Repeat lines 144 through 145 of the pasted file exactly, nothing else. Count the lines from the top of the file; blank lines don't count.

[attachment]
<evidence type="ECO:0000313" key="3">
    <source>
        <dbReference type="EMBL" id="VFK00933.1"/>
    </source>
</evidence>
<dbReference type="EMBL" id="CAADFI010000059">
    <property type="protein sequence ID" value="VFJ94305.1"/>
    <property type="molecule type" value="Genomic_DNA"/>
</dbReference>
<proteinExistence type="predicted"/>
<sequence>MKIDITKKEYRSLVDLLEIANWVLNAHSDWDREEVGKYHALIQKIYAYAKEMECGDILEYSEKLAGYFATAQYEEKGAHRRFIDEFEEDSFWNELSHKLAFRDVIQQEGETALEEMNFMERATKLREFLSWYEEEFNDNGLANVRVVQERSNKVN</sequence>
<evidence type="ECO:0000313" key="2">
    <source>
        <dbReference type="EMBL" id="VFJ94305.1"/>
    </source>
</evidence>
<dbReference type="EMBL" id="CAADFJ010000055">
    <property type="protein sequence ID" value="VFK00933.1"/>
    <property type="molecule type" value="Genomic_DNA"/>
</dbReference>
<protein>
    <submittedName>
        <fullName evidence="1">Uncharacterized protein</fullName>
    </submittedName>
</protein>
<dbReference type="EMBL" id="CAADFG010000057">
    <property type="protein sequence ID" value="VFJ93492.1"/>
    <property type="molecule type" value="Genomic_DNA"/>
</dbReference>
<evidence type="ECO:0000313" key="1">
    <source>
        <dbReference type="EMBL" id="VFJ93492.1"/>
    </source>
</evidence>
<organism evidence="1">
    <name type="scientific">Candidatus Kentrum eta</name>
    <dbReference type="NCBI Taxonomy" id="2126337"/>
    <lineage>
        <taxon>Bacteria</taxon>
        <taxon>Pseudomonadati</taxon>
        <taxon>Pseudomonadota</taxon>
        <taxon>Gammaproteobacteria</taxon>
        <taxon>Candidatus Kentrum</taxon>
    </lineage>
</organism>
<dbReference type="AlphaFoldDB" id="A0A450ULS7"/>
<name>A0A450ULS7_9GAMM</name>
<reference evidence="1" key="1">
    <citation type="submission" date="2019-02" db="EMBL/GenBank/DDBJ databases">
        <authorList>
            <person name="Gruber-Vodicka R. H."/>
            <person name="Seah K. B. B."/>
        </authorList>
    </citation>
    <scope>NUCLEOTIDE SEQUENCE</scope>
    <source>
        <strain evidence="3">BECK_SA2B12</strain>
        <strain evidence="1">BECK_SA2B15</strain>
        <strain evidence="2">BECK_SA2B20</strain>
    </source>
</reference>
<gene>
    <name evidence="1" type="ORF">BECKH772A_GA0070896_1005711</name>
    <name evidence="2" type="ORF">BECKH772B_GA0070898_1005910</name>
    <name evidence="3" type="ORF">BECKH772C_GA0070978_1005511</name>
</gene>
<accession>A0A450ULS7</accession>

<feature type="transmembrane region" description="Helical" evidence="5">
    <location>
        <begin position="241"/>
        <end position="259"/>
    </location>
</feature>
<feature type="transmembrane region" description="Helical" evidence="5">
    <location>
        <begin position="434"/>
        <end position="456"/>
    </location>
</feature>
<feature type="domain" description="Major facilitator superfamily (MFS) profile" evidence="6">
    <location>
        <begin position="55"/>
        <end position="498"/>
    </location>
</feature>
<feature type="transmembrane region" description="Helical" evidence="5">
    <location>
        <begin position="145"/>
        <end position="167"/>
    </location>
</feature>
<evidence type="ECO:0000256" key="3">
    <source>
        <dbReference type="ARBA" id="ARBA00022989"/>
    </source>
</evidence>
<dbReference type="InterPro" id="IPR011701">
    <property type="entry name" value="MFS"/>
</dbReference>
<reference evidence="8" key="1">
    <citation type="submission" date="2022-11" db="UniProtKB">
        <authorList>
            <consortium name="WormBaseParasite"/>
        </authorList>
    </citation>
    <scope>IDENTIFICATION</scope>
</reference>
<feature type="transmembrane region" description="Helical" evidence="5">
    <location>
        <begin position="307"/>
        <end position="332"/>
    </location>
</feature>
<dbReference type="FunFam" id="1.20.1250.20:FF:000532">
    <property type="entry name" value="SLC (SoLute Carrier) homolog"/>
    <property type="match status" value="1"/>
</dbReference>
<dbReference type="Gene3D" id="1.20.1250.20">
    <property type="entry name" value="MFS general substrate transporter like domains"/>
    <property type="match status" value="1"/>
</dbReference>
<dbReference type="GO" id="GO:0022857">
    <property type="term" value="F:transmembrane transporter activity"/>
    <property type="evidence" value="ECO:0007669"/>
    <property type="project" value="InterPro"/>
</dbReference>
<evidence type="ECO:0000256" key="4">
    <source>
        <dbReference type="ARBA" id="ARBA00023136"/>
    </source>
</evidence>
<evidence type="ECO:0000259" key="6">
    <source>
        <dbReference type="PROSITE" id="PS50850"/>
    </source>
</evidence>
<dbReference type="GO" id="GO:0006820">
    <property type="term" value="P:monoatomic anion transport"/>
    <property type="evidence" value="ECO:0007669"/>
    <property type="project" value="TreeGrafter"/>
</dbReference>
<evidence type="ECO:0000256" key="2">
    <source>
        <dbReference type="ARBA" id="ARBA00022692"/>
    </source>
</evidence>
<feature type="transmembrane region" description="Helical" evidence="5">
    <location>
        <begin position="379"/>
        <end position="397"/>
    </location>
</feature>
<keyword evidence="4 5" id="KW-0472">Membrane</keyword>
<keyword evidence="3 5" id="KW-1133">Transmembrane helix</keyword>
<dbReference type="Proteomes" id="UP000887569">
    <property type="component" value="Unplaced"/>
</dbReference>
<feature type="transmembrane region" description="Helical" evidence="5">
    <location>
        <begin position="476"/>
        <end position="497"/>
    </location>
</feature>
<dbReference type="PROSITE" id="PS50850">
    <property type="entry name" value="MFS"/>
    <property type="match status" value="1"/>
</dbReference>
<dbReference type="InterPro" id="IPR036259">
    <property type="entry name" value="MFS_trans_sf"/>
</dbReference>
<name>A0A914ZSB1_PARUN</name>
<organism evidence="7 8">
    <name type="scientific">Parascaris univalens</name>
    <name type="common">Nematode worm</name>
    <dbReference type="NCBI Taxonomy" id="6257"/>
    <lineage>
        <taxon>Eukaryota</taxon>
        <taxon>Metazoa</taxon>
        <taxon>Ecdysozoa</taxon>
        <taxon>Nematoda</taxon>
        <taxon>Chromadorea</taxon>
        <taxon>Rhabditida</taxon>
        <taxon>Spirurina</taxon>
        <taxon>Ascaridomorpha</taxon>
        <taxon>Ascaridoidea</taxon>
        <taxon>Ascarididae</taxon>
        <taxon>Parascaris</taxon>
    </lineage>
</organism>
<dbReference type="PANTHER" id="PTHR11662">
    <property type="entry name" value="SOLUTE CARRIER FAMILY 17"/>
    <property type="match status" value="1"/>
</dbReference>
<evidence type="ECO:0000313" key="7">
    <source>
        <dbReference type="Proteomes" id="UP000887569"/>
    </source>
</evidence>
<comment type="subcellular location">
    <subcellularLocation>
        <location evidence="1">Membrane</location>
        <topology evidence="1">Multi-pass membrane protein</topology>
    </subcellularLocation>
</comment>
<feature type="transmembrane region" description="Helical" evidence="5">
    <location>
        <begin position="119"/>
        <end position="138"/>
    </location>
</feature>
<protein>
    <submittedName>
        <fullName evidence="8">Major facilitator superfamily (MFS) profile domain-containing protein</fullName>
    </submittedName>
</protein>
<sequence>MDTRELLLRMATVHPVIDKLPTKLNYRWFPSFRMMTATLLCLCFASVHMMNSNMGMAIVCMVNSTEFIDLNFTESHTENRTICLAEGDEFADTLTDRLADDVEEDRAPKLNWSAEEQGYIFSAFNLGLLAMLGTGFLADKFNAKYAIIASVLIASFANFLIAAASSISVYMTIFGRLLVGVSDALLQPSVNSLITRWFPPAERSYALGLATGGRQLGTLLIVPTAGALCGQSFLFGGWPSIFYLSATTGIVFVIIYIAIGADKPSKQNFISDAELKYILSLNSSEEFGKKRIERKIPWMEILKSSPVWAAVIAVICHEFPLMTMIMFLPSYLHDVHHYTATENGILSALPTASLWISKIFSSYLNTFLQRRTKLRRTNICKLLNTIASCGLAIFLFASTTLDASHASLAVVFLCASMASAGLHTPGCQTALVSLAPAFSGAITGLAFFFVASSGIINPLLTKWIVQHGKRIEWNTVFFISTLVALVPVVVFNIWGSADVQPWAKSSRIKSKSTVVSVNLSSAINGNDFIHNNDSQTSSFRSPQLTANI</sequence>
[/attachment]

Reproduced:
        <dbReference type="ARBA" id="ARBA00022692"/>
    </source>